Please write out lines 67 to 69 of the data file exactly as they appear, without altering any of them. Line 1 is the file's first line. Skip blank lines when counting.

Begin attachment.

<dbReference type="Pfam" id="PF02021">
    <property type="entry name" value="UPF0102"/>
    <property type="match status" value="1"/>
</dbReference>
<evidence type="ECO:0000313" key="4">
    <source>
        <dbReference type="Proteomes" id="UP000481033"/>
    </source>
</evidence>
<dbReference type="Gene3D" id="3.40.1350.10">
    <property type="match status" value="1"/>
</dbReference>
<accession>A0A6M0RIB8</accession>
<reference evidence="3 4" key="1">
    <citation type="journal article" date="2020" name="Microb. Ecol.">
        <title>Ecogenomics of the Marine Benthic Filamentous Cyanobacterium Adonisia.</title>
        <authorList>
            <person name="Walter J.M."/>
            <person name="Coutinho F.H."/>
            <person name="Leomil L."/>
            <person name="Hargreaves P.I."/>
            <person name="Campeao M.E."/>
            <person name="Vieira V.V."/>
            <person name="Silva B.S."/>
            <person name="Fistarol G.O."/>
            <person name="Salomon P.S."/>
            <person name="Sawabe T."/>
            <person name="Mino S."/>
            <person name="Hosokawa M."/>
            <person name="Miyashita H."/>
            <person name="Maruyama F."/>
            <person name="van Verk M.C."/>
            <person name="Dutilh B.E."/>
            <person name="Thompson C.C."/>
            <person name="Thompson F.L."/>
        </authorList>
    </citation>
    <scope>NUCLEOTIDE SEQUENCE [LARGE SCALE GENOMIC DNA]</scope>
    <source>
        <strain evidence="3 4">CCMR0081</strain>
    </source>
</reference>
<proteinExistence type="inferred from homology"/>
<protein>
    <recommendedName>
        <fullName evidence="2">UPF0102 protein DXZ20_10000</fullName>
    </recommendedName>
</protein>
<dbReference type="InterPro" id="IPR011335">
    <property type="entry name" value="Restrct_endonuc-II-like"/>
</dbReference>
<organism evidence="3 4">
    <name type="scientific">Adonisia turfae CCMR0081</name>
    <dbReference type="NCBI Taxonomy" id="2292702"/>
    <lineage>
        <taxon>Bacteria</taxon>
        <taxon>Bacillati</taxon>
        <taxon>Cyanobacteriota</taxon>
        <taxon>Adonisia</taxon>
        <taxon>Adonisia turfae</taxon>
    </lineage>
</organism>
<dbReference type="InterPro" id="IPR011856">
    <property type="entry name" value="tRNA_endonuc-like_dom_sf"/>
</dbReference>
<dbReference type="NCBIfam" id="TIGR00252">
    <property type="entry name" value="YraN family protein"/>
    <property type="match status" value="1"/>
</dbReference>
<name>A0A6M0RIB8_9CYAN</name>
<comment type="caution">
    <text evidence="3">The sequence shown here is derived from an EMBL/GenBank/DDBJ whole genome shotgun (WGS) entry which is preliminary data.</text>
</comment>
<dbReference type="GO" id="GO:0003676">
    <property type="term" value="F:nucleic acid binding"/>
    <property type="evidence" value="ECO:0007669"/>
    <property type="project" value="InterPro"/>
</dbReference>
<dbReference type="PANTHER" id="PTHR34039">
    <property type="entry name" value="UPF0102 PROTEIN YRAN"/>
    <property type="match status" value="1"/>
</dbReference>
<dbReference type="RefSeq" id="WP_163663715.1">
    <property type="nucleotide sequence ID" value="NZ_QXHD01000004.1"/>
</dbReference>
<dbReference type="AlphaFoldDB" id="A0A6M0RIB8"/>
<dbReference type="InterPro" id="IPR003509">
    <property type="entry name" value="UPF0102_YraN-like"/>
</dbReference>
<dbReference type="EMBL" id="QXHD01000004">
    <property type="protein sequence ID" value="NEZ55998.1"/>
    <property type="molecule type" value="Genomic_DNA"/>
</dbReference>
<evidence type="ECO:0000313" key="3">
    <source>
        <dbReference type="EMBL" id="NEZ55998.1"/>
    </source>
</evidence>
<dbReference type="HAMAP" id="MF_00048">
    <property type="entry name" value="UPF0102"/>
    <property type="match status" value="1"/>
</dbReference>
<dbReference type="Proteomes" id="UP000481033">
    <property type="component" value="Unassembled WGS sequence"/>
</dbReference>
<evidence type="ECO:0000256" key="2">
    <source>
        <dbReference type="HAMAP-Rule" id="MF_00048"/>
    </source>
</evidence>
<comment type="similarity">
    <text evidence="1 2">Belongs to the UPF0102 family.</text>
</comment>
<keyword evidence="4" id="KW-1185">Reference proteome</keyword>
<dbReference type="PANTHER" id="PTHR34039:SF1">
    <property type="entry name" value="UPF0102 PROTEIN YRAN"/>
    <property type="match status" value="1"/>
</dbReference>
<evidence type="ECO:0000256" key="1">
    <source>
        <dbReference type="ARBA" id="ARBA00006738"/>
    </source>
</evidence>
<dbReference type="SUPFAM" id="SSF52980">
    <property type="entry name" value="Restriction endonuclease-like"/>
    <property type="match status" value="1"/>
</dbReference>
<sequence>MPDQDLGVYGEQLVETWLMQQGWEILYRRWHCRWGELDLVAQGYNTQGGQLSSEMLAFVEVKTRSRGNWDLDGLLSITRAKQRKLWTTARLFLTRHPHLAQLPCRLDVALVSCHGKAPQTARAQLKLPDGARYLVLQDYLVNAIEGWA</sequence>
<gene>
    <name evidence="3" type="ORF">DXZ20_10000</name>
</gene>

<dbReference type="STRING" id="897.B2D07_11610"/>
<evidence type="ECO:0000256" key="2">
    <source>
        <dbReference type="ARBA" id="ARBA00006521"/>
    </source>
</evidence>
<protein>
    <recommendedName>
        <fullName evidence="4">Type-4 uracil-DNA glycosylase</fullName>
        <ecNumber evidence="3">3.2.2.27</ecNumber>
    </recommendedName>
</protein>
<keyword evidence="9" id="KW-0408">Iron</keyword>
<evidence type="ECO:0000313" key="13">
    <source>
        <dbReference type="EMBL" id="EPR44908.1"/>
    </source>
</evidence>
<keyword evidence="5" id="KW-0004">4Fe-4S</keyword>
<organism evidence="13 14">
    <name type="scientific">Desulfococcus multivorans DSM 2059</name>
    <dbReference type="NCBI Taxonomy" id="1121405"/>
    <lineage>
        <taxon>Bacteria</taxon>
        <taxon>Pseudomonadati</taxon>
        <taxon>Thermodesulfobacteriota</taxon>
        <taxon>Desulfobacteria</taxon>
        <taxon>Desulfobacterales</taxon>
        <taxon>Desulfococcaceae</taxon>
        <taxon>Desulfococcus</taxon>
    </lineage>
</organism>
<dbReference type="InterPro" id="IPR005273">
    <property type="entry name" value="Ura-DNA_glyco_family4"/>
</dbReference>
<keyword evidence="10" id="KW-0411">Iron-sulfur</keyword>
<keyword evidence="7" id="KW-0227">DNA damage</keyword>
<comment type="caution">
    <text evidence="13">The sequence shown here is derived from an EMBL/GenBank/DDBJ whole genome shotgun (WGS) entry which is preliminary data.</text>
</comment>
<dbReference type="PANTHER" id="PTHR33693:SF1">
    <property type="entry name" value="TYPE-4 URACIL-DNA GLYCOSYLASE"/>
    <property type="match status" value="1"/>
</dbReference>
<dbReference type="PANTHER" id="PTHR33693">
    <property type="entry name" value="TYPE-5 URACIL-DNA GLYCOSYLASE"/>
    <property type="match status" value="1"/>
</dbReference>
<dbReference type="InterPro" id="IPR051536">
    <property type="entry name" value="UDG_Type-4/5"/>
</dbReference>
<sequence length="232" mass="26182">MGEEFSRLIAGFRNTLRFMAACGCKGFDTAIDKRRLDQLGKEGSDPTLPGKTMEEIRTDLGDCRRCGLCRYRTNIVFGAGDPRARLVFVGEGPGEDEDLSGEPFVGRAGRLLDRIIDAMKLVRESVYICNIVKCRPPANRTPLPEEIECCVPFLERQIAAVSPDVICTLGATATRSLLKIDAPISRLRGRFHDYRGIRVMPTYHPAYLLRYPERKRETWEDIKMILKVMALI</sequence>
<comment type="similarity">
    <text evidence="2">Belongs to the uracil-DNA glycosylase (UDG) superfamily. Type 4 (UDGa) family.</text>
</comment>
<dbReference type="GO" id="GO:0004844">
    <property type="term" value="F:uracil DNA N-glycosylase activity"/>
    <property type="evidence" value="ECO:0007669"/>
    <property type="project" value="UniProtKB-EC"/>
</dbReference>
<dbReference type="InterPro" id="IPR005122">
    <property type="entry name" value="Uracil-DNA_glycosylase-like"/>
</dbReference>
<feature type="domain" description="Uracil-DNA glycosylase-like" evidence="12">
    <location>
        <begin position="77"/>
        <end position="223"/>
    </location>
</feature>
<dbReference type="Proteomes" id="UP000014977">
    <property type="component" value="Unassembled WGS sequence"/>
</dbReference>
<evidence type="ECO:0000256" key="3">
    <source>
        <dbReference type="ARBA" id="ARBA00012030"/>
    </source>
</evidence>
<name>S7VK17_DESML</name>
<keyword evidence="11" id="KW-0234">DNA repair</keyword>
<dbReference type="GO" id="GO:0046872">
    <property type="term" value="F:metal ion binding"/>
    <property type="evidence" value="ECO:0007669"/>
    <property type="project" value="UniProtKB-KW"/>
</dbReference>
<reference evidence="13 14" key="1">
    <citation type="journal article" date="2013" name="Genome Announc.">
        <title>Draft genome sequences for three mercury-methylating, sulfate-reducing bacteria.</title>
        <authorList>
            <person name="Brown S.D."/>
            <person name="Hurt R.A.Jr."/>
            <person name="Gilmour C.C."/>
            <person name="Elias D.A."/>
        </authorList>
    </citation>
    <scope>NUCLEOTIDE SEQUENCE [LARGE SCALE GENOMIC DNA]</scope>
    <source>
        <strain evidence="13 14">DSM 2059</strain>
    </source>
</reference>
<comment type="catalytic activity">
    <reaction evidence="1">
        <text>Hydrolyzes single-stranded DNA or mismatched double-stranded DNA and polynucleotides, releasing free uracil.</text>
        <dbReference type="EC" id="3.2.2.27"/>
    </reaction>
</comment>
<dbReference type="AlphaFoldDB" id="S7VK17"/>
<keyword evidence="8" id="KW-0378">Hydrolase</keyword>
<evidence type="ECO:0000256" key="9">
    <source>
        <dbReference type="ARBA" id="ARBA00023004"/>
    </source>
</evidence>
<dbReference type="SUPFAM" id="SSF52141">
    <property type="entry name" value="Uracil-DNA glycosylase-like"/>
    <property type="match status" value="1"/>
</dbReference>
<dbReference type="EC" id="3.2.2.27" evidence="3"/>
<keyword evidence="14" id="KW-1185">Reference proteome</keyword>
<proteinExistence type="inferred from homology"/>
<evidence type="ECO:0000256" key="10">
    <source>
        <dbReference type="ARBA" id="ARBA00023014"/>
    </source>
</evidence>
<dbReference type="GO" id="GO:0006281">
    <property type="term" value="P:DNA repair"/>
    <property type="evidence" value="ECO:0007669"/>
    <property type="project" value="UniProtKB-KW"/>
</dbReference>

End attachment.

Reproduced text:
    <property type="entry name" value="YraN family protein"/>
    <property type="match status" value="1"/>
</dbReference>